It was a day in May 1875 when Alberto Maniscalco, called Bertu Ammareddu, decided to take his small fisherman boat to the fishing shoal south-west of Sciacca where he used to fish with the longline for excellent fish.
The day seemed like any other, but soon it turned into one of those moments that change history.
A splendid piece of coral emerged from the seabed caught on a hook.
Conscious of having found a treasure, Bertu triumphantly returned to Sciacca and managed to sell the position of the coral bank to the other fishermen for the sum, fabulous for him, of 250 lire, the equivalent of many months of work.
But Trapani was the place where were all the boats of Torre del Greco, which went every year to the North African seas for coral fishing. The news spread quickly and a huge number of boats poured into the sea of Sciacca.
The bank seemed inexhaustible, despite the intense exploitation it continued to supply large quantities of coral.
A second larger bank was discovered in 1878 and a third, even larger, in 1880. Up to 2,000 boats came from all over the world, with a ‘fishing’ population of 17,000 men.
Fishing for coral, with ups and downs, lasted until 1914 when, with the start of the First World War, German submarines invaded the Sicilian Channel making fishing impossible.
The quantity of coral caught in those previous years was enormous, almost 20 million kilos, twice the weight of the Eiffel tower.
Corallo di Sciacca was exported all over the world and huge warehouses were filled with unsold quantities causing the price to drop.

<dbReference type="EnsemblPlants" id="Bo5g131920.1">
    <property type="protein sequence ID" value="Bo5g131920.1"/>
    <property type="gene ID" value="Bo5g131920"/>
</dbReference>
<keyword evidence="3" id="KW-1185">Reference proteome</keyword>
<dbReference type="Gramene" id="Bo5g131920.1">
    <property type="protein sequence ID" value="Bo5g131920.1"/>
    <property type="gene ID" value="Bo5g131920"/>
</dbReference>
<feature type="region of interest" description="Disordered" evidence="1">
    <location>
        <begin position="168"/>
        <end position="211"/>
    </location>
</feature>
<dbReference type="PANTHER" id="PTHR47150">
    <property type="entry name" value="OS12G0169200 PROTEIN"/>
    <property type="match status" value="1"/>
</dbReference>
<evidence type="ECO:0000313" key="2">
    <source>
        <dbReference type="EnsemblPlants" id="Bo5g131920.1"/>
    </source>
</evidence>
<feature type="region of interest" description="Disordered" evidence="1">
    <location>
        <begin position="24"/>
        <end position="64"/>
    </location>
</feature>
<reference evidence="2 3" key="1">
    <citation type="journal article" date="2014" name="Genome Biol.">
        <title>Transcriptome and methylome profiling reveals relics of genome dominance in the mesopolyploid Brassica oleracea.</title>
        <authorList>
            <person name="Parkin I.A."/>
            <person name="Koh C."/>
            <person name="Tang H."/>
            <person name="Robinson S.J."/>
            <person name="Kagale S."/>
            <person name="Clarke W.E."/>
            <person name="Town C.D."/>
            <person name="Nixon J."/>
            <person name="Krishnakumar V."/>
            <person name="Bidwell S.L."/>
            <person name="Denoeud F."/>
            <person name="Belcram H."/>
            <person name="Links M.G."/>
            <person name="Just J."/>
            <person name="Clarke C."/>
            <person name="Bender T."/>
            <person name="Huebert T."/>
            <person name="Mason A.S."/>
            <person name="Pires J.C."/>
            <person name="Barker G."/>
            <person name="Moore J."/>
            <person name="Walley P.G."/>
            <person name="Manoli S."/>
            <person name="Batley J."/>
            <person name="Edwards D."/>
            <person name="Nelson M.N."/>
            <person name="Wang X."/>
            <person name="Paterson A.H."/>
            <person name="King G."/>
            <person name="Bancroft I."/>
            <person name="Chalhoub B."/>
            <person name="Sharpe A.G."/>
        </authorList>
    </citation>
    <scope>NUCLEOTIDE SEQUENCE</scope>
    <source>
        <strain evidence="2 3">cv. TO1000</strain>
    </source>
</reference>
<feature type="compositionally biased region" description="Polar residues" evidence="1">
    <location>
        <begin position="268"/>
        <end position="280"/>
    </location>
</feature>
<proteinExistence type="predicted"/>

The reason for this immense wealth was only discovered after many years. These were deposits of fossil coral, which, uprooted from the slopes of the submerged volcanoes of which the sea of Sciacca is very rich, had accumulated, over thousands of years, in deep pockets at the bottom of the sea.
There, immersed in the volcanic mud, it had begun to fossilize, becoming harder and taking on extraordinary shades of colour not found in the coral caught alive.
Today the Sciacca Coral, being respectful of the natural environment as it is of a fossil nature, is very precious. Having become almost impossible to find, it is worked by very few laboratories for the creation of unique jewellery.
Its history is inextricably linked to that of Ferdinandea Island, a volcano that in July 1831 emerged from the sea of Sciacca amid roaring, flames and fumes and which, a few months later, disappeared. In fact, it was made up only of ashes and was immediately eroded by winter storms.
In its immediate vicinity the second of those miraculous coral reefs was discovered.
In 1905, at the height of the coral epic, the jewellery of Concetta Nocito was born in Sciacca. She was wife of the last offspring of an ancient family.
She created an enormous amount of Gulere, the classic necklaces made up of thirty-three coral spheres (as many as the years of Christ) finely faceted and decreasing in size.
Today, after four generations and one hundred and fifteen years of history, Nocito jewellery is still there in the same family building where it was born. Laura Di Giovanna, granddaughter of the founder, is the creator of unique jewellery worked with the skill of the ancient Sicilian coral masters.
The Sciacca Museum of Coral History, the result of twenty-five years of research and set up in the premises of the Nocito atelier, is ready to tell you about the magic of that extraordinary epic.